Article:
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13 May 2010


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Ya know, I haven't read this book yet either. It's a good question - what's our problem? But now I will - great review!


I hearted this book so hard that I read it twice straight through, back-to-back. But then again, I pretty much always want to do that with a Patricia C. Wrede book. I can't wait for the *next* one!

Also? Great review.


Don't want to be a party-pooper, but do the words "Race Fail" ring any bells? There was a great disturbance in the Force when this book hit the stands--maybe that's why you hadn't read it?


That might have been it, actually -- usually, if there's a huge amount of conversation about a book, I'll walk away from it for a while, so that I can read it with a clear(ish) palate.

I've been hitting different sites, though, and reading about it this afternoon -- there's A LOT to read.


I have been accused of thinking about things too much.

What? Never.

You wouldn't be a booknerd if you didn't. I've been waiting to read this book - I love Patricia Wrede and wanted the RaceFail hysteria to go away and read it with an eye to the storyline, not that it didn't follow history and had no brown people in it.

It sounds like there's a sequel expected? And I LOVE the parents. How I long to tell people the door is behind them, and not to let it hit them in the arse. But I fail to invite rude people into my house, so I never get to practice that line. *le sigh*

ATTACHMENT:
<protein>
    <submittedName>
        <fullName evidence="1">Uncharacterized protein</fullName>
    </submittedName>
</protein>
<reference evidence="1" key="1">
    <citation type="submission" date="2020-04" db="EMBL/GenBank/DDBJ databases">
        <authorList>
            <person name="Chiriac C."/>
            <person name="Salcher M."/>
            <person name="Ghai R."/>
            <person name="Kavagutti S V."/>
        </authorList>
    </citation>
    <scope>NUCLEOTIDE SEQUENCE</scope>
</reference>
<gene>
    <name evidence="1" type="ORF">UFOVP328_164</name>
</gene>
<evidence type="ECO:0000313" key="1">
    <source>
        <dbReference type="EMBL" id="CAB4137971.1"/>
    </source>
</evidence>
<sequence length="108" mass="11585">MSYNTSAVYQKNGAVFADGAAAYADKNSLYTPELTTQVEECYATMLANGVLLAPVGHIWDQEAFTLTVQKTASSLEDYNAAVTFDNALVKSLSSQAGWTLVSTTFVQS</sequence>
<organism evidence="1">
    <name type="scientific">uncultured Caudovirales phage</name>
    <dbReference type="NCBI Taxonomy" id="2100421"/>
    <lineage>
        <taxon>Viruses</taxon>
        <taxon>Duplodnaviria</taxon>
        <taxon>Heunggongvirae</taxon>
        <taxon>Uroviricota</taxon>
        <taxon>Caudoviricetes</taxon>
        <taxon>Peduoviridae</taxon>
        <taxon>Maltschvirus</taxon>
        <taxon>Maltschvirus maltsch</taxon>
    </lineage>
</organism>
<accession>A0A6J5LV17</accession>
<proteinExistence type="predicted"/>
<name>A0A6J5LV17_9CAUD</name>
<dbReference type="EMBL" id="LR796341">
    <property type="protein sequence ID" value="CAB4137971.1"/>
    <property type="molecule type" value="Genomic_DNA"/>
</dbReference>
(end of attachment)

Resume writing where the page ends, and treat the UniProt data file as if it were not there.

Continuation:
This sounds great, thanks for the review. :)

Michelle R. Wood

I'm a bit confused by such controversy and angst over a purely mythical book. Ms. Wrede created an alternative reality in which many things changed, not merely the humany geography of North Columbia. I found it no more an attack against Native Americans than the The Years of Rice and Salt (an alternative history novel where the Plague completely destroys Europe, paving the way for Middle Eastern/Asian world ascendancy) as a fatwa against Caucasians.

I also find it ironic that on the one hand, there are complaints about the lack of characters representing a specific ethnicity (although there was no mention of Latinos/Hispanics, either), while on the other hand, the inclusion of African Americans is considered condescending. Both Miss Ochiba and Wash are fully realized characters who have their own lives and goals: Miss Ochiba is a high school teacher who does far more than worry about Eff, to the point of leaving to pursue her own interests toward the end of the book, while Wash is off working a majority of the time as an employee of the federal government. They are no more subservient as people to Eff than the majority of white characters she comes in contact with; however, the book is not about them, it is about her, and therefore their stories are necessarily secondary to her narrative (it is, after all, a story told in first person).

I appreciate the misgivings you and other readers may have regarding this book. However, I think once Ms. Wrede clearly identified this world as completely speculative in nature, she should not be judged for nuanced historical accuracy. If there have been past sins of omission in fiction, let us not swing the pendelum so far in the opposite direction that this novel must be judged for their trangressions. I would encourage readers to let Thirteenth Child stand on its own merits. It was engaging, imaginative, well-written, and directly embraced the pursuit of equality, tolerance, and the creation of a New World identity fron the diverse traditions of all its pioneers. I heartily recommend it to all fantasy lovers, of whatever racial or ethnic background.

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